In college, I started in chemical engineering and ended up in computer science. Then, I worked in technology and sales and ended up working in IT, then clinical IT. Each decision created an experience base I could draw upon. When I ended up in healthcare IT, I found a passion as well as a career. In my own way, I can see the problems and challenges in healthcare and am continually looking for ways to solve them.
Earlier in my career, I worked in manufacturing. I was looking for a new more challenging opportunity and thought a move into healthcare could give that to me. I figured the technology would be more advanced, however what I found was an industry on the cusp of technology adoption. There was a big push to automate processes and clinical systems in order to move from paper-based methods. However, I found that healthcare IT isn't just about improving processes or automation (although that is important) -- but at the end of the day, it's really about improving a patient's outcome, experience or comfort.
The vision of this industry affects your family and mine in respect to better care, lower costs and an improved quality of life. I'm excited about the progress healthcare technology generates and am always looking forward to seeing and helping to develop what's next.
I started my college efforts in chemical engineering, and as part of those efforts, I was able to do some simulation work on an old Fortran system (go ahead and Google it.) What I found really excited me, so after a couple years into chemical engineering I switched to computer and information science. I proceeded to follow that path for many years at night to complete my degree. Through achieving the degree, I was able to learn about a vast, well-rounded collection of information and skills that I am able to look back on now and draw upon when I need them. The education I received helped me relate to the bigger picture and understand some of the challenges ahead, not just the task at hand. Technical abilities can only take you so far, business skills, economics, world history, art and culture are the additional skills it takes to participate in a global market.
Buy a suit! Present the person you want to be. Donate your time at a hospital, it will connect you to the industry, make you feel good -- and sometimes -- opportunities will present themselves. Hang around with smart, experienced people and learn from them. Don’t be afraid to take chances. Make mistakes, own your mistake and learn from it. Work hard, learn the ropes from the ground up – remember, grunt work builds character, and when you lead people, you can understand their perspective.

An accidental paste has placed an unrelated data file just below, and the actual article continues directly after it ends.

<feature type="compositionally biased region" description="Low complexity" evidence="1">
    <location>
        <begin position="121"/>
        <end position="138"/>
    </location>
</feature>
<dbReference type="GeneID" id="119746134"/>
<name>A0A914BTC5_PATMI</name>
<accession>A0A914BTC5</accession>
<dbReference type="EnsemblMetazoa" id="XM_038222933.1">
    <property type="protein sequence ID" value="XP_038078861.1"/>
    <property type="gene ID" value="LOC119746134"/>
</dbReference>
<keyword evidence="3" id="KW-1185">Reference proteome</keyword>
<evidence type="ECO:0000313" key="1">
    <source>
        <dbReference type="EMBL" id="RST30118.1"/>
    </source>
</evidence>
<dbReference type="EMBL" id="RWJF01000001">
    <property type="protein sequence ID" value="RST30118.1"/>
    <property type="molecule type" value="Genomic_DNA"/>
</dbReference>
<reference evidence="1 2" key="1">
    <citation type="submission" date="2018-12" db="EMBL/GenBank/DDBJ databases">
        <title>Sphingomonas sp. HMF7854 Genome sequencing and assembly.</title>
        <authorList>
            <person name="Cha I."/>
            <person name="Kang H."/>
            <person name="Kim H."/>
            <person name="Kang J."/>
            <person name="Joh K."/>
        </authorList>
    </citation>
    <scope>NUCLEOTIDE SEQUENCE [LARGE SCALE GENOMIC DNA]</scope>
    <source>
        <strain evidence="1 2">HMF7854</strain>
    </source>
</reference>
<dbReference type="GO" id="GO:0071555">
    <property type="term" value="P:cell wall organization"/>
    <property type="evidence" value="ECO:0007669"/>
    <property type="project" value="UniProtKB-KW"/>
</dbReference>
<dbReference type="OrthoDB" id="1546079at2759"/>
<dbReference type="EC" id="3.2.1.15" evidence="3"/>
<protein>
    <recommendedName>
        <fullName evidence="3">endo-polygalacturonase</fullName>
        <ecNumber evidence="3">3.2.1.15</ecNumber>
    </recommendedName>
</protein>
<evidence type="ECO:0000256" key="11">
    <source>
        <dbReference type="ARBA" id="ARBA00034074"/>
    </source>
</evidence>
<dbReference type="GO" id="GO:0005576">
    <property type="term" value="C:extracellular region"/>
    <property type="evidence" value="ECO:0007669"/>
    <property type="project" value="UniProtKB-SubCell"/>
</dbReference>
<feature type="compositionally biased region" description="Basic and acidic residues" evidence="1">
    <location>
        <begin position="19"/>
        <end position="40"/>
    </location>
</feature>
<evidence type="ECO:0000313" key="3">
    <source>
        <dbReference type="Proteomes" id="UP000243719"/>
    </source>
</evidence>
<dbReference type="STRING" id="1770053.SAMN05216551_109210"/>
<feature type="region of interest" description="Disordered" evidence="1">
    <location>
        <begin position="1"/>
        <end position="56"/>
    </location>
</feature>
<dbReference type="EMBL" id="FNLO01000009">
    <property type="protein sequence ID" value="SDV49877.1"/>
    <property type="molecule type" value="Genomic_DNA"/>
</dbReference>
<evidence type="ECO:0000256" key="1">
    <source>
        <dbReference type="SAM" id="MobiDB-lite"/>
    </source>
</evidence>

Keep educating yourself. Be part of the industry; participate in local events, meetings and get together, it's not just a day job! Be on call, 24 hours a day (for at least part of your career); and understand the impact of a technology outage! Most importantly, find a mentor who you respect that will challenge you to achieve. We all get complacent, it's human nature. The only way to improve this industry and yourself is by challenging that complacency, that old method, that status quo to find a solution, and come up with that next innovation.
I was given an opportunity by Waheed Choudhry, who was at that time the regional leader at Nexus (now Dimension Data) who had a vision around starting a practice focused on healthcare. Thinking back to my education and what I had learned through my career, I was both excited and of course nervous about this new venture. I dove in, and last year we as an organization worked with over 200 hospitals to help share and improve their IT performance. We also created service capabilities in monitoring at-risk patients.
I have collected a number of sayings that I like to repeat. They characterize the challenge ahead -- I'll share a few… "If you have seen one hospital, you've seen one hospital." They have all grown up in their own way, with their own processes, engagement methods and facility layouts. Therefore, the systems and solutions you would need to service that individual hospital to enable change or success are different from what you might do at another.
Lastly, as you think about the critical nature of the work that is done, "you can recover a transaction, you can't recover a life." The work clinical IT people do has an impact -- both good and bad. The diligence in understanding what you are doing and who it will directly impact needs to be understood.
As my parting thought, we tend to think everything is new, everything is different. Sometimes we need to step back and see the big picture. A neighbor of mine who happens to be a physician asked me what I did for a living. I proceeded to tell him about telemedicine and everything it could do…. He thought for a moment, and then quipped back. I have been practicing telemedicine for 30 years! He held up his phone and stated "Hello, this is Doctor Weston."
Hear from USF Health student Deanna Powell on the benefits on enhancing her IT career through an education in health informatics.